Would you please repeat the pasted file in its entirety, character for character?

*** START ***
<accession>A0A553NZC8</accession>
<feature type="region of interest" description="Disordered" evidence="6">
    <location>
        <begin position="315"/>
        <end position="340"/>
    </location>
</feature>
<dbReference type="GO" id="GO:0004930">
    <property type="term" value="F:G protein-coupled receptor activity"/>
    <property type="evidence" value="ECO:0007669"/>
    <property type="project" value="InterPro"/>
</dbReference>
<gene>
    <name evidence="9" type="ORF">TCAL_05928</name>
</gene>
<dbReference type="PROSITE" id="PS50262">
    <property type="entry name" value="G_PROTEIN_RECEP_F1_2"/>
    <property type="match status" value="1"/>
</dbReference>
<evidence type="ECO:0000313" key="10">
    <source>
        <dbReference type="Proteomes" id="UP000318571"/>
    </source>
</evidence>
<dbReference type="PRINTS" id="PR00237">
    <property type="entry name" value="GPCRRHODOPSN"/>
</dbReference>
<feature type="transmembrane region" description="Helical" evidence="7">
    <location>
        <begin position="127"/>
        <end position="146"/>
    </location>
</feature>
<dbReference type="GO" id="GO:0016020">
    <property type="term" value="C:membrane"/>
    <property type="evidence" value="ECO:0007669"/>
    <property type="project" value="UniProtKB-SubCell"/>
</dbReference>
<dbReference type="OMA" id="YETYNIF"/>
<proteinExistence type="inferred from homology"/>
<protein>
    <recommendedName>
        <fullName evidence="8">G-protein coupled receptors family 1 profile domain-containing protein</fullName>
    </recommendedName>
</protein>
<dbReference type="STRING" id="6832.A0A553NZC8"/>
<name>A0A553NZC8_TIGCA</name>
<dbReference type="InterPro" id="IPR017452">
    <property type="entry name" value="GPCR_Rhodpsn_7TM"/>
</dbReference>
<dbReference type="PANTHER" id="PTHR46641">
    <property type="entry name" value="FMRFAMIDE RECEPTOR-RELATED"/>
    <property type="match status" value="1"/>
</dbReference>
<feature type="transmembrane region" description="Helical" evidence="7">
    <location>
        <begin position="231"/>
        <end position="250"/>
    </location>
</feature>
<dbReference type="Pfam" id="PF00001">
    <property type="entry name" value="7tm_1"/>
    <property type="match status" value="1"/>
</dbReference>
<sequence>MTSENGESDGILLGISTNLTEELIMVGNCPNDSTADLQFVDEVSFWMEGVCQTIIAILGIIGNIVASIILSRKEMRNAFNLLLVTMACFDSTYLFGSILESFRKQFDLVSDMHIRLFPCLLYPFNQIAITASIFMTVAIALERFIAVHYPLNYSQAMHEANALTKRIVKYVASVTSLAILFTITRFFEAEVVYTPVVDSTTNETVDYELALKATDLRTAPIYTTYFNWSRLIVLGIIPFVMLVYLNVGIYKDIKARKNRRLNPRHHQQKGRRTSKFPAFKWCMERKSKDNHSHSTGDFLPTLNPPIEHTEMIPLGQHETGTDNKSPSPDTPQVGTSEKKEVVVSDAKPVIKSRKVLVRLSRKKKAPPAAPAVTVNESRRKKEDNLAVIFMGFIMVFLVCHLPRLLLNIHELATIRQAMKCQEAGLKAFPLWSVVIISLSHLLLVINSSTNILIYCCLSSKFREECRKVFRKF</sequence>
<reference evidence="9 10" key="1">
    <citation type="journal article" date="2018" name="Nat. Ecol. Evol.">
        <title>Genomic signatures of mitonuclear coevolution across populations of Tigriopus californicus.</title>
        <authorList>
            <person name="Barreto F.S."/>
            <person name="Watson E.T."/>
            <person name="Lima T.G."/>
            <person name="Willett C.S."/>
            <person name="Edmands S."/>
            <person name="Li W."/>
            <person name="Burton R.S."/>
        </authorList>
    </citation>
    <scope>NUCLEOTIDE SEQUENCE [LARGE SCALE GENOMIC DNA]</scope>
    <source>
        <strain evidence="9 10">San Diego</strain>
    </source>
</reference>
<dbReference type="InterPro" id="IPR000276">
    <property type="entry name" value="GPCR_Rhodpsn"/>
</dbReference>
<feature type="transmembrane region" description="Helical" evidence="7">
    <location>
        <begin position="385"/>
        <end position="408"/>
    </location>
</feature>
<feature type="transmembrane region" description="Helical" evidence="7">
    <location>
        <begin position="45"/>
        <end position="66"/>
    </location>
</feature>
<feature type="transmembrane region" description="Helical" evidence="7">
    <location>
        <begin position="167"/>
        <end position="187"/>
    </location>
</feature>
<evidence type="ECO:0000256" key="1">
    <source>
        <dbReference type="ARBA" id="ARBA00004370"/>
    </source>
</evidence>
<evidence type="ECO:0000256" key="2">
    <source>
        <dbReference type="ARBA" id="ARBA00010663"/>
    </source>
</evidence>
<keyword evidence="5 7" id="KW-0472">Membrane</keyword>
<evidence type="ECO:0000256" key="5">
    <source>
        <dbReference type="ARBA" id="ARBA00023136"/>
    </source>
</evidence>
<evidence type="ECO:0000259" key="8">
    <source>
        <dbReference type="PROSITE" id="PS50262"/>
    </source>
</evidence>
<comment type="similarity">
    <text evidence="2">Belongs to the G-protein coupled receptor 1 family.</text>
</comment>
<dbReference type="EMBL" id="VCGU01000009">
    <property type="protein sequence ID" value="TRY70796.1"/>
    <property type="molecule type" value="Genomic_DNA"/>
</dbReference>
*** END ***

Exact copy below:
<accession>A0A553NZC8</accession>
<feature type="region of interest" description="Disordered" evidence="6">
    <location>
        <begin position="315"/>
        <end position="340"/>
    </location>
</feature>
<dbReference type="GO" id="GO:0004930">
    <property type="term" value="F:G protein-coupled receptor activity"/>
    <property type="evidence" value="ECO:0007669"/>
    <property type="project" value="InterPro"/>
</dbReference>
<gene>
    <name evidence="9" type="ORF">TCAL_05928</name>
</gene>
<dbReference type="PROSITE" id="PS50262">
    <property type="entry name" value="G_PROTEIN_RECEP_F1_2"/>
    <property type="match status" value="1"/>
</dbReference>
<evidence type="ECO:0000313" key="10">
    <source>
        <dbReference type="Proteomes" id="UP000318571"/>
    </source>
</evidence>
<dbReference type="PRINTS" id="PR00237">
    <property type="entry name" value="GPCRRHODOPSN"/>
</dbReference>
<feature type="transmembrane region" description="Helical" evidence="7">
    <location>
        <begin position="127"/>
        <end position="146"/>
    </location>
</feature>
<dbReference type="GO" id="GO:0016020">
    <property type="term" value="C:membrane"/>
    <property type="evidence" value="ECO:0007669"/>
    <property type="project" value="UniProtKB-SubCell"/>
</dbReference>
<dbReference type="OMA" id="YETYNIF"/>
<proteinExistence type="inferred from homology"/>
<protein>
    <recommendedName>
        <fullName evidence="8">G-protein coupled receptors family 1 profile domain-containing protein</fullName>
    </recommendedName>
</protein>
<dbReference type="STRING" id="6832.A0A553NZC8"/>
<name>A0A553NZC8_TIGCA</name>
<dbReference type="InterPro" id="IPR017452">
    <property type="entry name" value="GPCR_Rhodpsn_7TM"/>
</dbReference>
<dbReference type="PANTHER" id="PTHR46641">
    <property type="entry name" value="FMRFAMIDE RECEPTOR-RELATED"/>
    <property type="match status" value="1"/>
</dbReference>
<feature type="transmembrane region" description="Helical" evidence="7">
    <location>
        <begin position="231"/>
        <end position="250"/>
    </location>
</feature>
<dbReference type="Pfam" id="PF00001">
    <property type="entry name" value="7tm_1"/>
    <property type="match status" value="1"/>
</dbReference>
<sequence>MTSENGESDGILLGISTNLTEELIMVGNCPNDSTADLQFVDEVSFWMEGVCQTIIAILGIIGNIVASIILSRKEMRNAFNLLLVTMACFDSTYLFGSILESFRKQFDLVSDMHIRLFPCLLYPFNQIAITASIFMTVAIALERFIAVHYPLNYSQAMHEANALTKRIVKYVASVTSLAILFTITRFFEAEVVYTPVVDSTTNETVDYELALKATDLRTAPIYTTYFNWSRLIVLGIIPFVMLVYLNVGIYKDIKARKNRRLNPRHHQQKGRRTSKFPAFKWCMERKSKDNHSHSTGDFLPTLNPPIEHTEMIPLGQHETGTDNKSPSPDTPQVGTSEKKEVVVSDAKPVIKSRKVLVRLSRKKKAPPAAPAVTVNESRRKKEDNLAVIFMGFIMVFLVCHLPRLLLNIHELATIRQAMKCQEAGLKAFPLWSVVIISLSHLLLVINSSTNILIYCCLSSKFREECRKVFRKF</sequence>
<reference evidence="9 10" key="1">
    <citation type="journal article" date="2018" name="Nat. Ecol. Evol.">
        <title>Genomic signatures of mitonuclear coevolution across populations of Tigriopus californicus.</title>
        <authorList>
            <person name="Barreto F.S."/>
            <person name="Watson E.T."/>
            <person name="Lima T.G."/>
            <person name="Willett C.S."/>
            <person name="Edmands S."/>
            <person name="Li W."/>
            <person name="Burton R.S."/>
        </authorList>
    </citation>
    <scope>NUCLEOTIDE SEQUENCE [LARGE SCALE GENOMIC DNA]</scope>
    <source>
        <strain evidence="9 10">San Diego</strain>
    </source>
</reference>
<dbReference type="InterPro" id="IPR000276">
    <property type="entry name" value="GPCR_Rhodpsn"/>
</dbReference>
<feature type="transmembrane region" description="Helical" evidence="7">
    <location>
        <begin position="385"/>
        <end position="408"/>
    </location>
</feature>
<feature type="transmembrane region" description="Helical" evidence="7">
    <location>
        <begin position="45"/>
        <end position="66"/>
    </location>
</feature>
<feature type="transmembrane region" description="Helical" evidence="7">
    <location>
        <begin position="167"/>
        <end position="187"/>
    </location>
</feature>
<evidence type="ECO:0000256" key="1">
    <source>
        <dbReference type="ARBA" id="ARBA00004370"/>
    </source>
</evidence>
<evidence type="ECO:0000256" key="2">
    <source>
        <dbReference type="ARBA" id="ARBA00010663"/>
    </source>
</evidence>
<keyword evidence="5 7" id="KW-0472">Membrane</keyword>
<evidence type="ECO:0000256" key="5">
    <source>
        <dbReference type="ARBA" id="ARBA00023136"/>
    </source>
</evidence>
<evidence type="ECO:0000259" key="8">
    <source>
        <dbReference type="PROSITE" id="PS50262"/>
    </source>
</evidence>
<comment type="similarity">
    <text evidence="2">Belongs to the G-protein coupled receptor 1 family.</text>
</comment>
<dbReference type="EMBL" id="VCGU01000009">
    <property type="protein sequence ID" value="TRY70796.1"/>
    <property type="molecule type" value="Genomic_DNA"/>
</dbReference>